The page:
A cab driver finds himself the hostage of an engaging contract killer as he makes his rounds from hit to hit during one night in Los Angeles. He must find a way to save both himself and one last victim.
When Keller Dover's daughter and her friend go missing, he takes matters into his own hands as the police pursue multiple leads and the pressure mounts. But just how far will this desperate father go to protect his family?
Sam Bowden is a small-town corporate attorney/"Leave It to Beaver"-esque family-man. Max Cady is a tattooed, cigar-smoking, bible-quoting, psychotic rapist. What do they have in common? Fourteen years, ago Sam was a public defender assigned to Max Cady's rape trial, and he made a serious error: he hid a document from his illiterate client that could have gotten him acquitted. Now, the cagey, bibliophile Cady has been released, and he intends to teach Sam Bowden and his family a thing or two about loss. Written by
The note that is broken on Nick Nolte's grand piano is an A two octaves above middle C. See more »
At the parade, Danny talks to her father but her lips are not moving. See more »
My reminiscence. I always thought that for such a lovely river the name is mystifying: "Cape Fear". When the only thing to fear on those enchanted summer nights was that the magic would end and real life would come crashing in.
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Later half of the credits are played to the sound of nighttime crickets. See more »
Robert DeNiro truly gives this movie its element of fear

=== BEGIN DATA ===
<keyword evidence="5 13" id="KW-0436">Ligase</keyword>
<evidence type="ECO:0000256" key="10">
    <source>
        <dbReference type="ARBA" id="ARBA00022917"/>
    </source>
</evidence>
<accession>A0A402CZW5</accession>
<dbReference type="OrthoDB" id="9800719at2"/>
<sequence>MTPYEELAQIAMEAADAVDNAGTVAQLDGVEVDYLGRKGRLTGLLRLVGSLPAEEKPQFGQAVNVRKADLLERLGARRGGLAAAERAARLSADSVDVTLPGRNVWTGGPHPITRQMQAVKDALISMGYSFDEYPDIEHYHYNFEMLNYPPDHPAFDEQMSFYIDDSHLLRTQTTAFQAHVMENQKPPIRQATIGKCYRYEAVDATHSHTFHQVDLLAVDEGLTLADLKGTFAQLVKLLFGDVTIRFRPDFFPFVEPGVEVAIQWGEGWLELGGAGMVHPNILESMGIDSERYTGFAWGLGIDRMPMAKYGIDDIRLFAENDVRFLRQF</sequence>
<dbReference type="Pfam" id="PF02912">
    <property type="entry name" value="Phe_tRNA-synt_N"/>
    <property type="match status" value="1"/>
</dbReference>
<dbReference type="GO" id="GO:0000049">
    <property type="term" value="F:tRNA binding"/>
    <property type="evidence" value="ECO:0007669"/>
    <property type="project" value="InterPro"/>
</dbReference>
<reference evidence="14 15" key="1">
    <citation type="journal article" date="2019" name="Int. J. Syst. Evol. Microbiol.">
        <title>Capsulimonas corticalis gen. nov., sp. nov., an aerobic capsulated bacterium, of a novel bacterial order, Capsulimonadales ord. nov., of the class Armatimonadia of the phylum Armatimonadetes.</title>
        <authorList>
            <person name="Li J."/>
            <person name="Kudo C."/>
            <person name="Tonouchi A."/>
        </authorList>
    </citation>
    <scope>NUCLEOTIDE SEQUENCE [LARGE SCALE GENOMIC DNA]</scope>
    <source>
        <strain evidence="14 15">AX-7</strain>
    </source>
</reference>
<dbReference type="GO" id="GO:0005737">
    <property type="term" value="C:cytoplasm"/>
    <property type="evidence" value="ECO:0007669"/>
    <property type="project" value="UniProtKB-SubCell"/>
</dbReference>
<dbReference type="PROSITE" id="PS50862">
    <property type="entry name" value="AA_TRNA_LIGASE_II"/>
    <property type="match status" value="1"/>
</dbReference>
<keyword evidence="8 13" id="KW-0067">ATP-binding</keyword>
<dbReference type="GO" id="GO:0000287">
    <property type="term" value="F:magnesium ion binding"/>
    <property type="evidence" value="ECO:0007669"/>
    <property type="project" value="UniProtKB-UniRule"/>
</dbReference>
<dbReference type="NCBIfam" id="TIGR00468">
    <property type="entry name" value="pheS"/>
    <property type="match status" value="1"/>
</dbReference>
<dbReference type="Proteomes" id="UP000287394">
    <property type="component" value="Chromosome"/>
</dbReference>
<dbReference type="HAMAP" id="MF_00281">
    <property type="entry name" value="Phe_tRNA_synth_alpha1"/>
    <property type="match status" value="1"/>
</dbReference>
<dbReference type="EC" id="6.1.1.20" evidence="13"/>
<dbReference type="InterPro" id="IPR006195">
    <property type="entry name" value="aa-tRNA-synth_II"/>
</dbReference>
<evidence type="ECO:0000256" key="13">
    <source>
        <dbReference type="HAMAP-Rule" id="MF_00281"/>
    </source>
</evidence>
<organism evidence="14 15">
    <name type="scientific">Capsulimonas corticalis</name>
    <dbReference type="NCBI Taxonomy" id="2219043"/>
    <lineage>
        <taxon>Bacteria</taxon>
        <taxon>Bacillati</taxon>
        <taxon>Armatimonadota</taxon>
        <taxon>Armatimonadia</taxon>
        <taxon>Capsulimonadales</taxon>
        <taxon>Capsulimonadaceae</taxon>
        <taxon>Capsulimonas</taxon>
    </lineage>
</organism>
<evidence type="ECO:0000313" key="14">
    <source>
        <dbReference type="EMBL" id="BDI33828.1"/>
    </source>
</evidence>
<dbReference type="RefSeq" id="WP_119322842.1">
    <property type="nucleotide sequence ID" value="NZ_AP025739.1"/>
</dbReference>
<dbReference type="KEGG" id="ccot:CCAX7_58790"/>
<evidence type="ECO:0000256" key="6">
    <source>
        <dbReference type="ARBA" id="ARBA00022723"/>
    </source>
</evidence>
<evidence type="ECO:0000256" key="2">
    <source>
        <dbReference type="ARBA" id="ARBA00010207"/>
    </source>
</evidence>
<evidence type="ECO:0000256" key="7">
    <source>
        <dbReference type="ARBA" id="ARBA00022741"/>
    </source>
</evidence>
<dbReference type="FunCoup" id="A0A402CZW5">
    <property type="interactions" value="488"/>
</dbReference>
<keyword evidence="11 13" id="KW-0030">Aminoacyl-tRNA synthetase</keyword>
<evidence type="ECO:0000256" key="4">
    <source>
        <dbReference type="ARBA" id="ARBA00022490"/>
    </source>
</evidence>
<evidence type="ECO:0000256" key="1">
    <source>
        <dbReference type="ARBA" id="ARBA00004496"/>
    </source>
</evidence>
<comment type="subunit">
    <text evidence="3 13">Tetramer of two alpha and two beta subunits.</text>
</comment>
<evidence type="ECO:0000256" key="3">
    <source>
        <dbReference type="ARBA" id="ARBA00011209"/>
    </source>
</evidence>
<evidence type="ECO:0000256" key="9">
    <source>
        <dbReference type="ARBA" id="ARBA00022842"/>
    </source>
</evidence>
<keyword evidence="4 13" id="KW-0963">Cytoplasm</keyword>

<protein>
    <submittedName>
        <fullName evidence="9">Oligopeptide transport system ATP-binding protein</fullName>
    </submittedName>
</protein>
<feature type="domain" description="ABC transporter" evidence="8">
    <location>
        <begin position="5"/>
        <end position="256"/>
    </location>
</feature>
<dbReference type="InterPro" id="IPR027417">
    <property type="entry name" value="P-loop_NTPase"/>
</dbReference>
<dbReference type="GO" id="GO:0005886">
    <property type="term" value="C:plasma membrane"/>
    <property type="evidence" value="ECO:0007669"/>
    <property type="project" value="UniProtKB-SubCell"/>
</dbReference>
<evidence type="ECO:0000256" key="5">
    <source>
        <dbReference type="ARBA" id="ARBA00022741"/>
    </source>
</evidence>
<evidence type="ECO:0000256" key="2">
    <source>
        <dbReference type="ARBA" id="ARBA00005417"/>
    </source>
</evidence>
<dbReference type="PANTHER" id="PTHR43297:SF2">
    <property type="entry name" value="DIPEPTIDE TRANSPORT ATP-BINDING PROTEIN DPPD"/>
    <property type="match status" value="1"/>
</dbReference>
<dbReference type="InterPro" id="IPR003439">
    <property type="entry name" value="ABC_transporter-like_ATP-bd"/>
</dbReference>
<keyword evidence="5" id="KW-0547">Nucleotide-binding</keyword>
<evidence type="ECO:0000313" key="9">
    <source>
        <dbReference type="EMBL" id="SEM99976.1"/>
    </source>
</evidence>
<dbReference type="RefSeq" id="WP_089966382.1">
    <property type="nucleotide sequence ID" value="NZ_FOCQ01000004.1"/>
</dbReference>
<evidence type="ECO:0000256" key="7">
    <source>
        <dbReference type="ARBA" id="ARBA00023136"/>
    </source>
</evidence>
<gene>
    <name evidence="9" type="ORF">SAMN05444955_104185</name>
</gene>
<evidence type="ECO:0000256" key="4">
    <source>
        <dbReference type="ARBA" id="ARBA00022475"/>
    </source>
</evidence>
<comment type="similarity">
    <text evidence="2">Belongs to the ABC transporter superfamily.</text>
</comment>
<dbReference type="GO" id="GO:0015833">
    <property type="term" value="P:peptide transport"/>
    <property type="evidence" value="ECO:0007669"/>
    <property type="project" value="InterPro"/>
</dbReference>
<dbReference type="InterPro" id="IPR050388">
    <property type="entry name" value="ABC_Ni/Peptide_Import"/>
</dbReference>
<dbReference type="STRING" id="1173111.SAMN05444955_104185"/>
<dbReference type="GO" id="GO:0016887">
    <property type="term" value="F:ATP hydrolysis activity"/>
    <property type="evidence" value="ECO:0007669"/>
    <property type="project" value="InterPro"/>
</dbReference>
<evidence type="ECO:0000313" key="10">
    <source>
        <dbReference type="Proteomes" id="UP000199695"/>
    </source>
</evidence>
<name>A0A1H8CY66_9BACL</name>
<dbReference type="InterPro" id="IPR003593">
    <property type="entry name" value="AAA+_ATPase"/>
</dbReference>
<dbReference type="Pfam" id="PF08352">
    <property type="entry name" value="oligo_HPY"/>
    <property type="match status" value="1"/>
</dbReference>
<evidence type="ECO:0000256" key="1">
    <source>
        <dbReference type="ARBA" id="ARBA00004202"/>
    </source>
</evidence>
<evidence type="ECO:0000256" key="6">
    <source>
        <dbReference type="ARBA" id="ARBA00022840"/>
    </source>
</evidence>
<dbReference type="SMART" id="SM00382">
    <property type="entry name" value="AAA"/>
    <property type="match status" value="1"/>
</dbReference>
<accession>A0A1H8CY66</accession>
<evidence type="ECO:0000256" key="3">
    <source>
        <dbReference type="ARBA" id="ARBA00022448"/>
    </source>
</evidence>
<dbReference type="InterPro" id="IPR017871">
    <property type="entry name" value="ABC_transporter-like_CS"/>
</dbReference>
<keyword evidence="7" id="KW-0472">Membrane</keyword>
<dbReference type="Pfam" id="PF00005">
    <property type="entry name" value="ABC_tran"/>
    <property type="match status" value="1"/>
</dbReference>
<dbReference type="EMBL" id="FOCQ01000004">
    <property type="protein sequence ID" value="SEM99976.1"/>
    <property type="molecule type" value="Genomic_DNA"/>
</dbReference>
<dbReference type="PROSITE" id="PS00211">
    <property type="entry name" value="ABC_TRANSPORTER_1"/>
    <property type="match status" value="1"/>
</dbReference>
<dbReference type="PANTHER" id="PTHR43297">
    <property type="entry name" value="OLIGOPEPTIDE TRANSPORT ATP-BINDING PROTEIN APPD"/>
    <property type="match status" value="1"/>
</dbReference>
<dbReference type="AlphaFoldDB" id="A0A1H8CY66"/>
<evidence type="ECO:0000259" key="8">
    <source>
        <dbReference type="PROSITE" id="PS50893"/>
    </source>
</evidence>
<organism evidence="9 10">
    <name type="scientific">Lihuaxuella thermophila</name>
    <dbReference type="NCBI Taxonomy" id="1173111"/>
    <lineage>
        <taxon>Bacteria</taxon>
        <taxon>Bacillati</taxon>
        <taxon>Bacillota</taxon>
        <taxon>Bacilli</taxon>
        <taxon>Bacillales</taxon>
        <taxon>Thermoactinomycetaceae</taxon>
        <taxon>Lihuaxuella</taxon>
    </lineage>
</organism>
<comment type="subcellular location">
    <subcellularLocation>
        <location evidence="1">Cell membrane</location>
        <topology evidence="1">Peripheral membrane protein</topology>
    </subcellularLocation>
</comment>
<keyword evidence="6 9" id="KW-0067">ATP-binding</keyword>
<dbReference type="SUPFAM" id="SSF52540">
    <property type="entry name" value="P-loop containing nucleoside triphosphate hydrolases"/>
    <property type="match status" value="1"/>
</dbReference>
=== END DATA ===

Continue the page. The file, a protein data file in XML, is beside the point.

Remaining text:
To me, it's amazing that there's actually a place in North Carolina called Cape Fear, but it provides the perfect setting for this movie. Several years after attorney Sam Bowden (Nick Nolte) defended convicted rapist Max Cady (Robert DeNiro), Cady gets out of jail and decides that Bowden didn't do a good job defending him. After Sam and Max meet each other a few times, Max starts getting crazier and crazier. After he tries to enter Sam's house, Sam and his family go into hiding at Cape Fear. Then, the terror really begins.
Martin Scorsese brought a unique intensity to movies like "Mean Streets" and "Taxi Driver", but this is something completely different. Whereas his earlier movies simply made you identify with the characters, "Cape Fear" makes you both identify with the characters and find them unpleasant. Not only Max Cady, but also the Bowdens. They are never the "ideal American family", but Cady's threats against them make them get progressively nastier in their attitudes towards each other and to other people.
I think that it's safe to say that after watching "Cape Fear", you will never look at any person the same way again.
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